It seems like Ray Charles is getting as much profile in the UK now he is dead as he ever got while he was alive; the latest focus on his life and music was aired on British TV last night in the first of six programs claiming to give a definitive account of the history of Black Popular Music. The series of one hour long programs is titled 'Soul Deep', a more fitting title would be something like 'big names in black music lite', as the program was more or less all about Ray Charles - not that there is owt wrong with a program about the man or his music or anything related. Content wise what we got was more of the drip, drip of fabulous film footage never before seen, film like Ruth Brown and Big Joe Turner appearing live in some theatre sometime in the mid 1950s, but even this was (as usual) talked over and cut into, in my opinion no body who had any respect for this music would do such a thing, not only that, the booming voice-over (often, like adverts, louder than the music) never even thought it worth mentioning where or when the film was taken. This disrespect to the performers and carelessness with contextual information is par for the course, over the last 40 years or so since this music has been shown on television (public or commercial makes no difference) we have had to endure this kind of grossly unsympathetic program. What is frustrating is as each decade passes and much of the political relevance of the music diminishes, though not its beauty or poetry, we get to see not only a little more of the tiny clips shown before on disparate occasions, but more new and as yet unseen bits and pieces of footage, that no doubt folk in the middle of this century might well be treated to longer portions of, along with other film that is being, for reasons unclear to me, denied to us now. The frustrating thing for me is knowing a little of how funding and exposure works in the world of contemporary art, I can't help asking the question who is sponsoring these films and is there a prerequisite, an agenda. Next week we will be treated to phase two of Soul with Sam Cooke, Aretha Franklin, more James Brown, and let me guess Otis Redding?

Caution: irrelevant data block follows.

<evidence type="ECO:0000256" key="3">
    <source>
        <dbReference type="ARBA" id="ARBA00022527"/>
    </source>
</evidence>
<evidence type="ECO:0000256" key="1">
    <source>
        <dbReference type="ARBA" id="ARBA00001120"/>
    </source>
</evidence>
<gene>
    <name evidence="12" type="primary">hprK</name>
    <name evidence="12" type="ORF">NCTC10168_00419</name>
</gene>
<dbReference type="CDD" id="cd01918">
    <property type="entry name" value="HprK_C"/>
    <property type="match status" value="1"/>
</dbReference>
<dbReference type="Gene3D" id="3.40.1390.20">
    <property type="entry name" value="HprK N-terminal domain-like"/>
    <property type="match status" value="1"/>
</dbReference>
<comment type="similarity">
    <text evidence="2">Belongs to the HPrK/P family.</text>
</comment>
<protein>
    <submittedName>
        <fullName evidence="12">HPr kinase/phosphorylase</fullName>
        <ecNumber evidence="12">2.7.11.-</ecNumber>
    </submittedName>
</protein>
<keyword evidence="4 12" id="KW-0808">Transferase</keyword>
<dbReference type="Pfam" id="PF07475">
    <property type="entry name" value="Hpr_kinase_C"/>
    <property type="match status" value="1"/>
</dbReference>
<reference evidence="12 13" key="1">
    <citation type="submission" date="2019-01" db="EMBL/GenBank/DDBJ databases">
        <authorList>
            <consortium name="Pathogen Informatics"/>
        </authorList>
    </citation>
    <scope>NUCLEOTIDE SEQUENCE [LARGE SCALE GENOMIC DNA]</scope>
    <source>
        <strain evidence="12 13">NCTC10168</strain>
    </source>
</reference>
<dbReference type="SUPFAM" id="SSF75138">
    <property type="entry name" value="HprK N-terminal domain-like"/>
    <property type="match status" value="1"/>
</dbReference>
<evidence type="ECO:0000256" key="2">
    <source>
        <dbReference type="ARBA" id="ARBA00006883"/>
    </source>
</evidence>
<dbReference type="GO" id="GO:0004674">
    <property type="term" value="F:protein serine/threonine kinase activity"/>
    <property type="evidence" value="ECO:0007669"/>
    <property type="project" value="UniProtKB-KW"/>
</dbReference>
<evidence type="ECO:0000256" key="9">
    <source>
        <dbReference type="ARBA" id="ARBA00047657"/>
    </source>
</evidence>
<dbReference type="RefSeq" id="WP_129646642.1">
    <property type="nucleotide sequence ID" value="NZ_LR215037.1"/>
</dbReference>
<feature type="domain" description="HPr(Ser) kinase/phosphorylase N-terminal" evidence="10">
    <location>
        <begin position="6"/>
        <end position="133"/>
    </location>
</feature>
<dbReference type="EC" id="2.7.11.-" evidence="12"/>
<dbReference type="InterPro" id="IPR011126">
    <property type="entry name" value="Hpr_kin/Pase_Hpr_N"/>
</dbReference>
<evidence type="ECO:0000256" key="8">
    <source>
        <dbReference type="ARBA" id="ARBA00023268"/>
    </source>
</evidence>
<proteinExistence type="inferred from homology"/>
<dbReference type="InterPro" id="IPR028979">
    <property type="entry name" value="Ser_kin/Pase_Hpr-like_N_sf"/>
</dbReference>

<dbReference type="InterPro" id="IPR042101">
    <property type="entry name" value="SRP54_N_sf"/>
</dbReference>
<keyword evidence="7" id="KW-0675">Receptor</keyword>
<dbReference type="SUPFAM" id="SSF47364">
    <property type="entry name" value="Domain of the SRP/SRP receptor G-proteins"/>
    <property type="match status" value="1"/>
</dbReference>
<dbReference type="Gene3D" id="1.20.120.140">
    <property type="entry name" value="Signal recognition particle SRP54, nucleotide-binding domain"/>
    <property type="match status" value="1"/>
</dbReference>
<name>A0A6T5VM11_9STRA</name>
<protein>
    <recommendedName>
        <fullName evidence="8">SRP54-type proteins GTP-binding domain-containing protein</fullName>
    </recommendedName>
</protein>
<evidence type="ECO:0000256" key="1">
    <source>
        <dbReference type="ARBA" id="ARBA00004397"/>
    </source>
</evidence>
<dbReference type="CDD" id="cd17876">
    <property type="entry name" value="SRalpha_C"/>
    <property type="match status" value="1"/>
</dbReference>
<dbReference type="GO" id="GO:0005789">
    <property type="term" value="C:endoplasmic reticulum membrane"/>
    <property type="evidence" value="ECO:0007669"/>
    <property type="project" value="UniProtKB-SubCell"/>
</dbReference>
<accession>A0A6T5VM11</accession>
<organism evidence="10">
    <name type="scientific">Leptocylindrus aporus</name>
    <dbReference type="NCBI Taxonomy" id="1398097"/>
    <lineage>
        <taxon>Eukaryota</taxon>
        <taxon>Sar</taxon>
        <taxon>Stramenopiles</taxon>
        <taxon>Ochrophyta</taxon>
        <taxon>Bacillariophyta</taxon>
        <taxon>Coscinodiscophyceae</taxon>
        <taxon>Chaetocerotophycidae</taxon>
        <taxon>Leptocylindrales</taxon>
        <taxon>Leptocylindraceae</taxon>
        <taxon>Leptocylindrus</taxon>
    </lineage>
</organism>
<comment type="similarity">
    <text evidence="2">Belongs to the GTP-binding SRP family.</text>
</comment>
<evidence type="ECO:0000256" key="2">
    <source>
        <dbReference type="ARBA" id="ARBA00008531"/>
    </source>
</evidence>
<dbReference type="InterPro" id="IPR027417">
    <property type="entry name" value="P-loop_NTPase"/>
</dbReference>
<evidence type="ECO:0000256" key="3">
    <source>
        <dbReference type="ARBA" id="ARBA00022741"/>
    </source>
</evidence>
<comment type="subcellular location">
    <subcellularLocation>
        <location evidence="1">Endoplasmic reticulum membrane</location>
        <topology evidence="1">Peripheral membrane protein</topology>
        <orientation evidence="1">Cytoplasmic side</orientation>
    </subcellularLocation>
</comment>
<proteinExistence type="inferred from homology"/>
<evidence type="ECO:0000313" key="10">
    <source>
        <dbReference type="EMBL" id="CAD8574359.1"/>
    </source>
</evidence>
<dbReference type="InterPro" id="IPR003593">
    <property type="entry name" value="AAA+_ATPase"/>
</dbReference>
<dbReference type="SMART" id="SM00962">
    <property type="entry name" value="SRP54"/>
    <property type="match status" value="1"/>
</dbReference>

See also: 

I Donít Need No Doctor

You Be My Baby

Iím Moving On

Let The Good Times Roll

Talkiní ĎBout You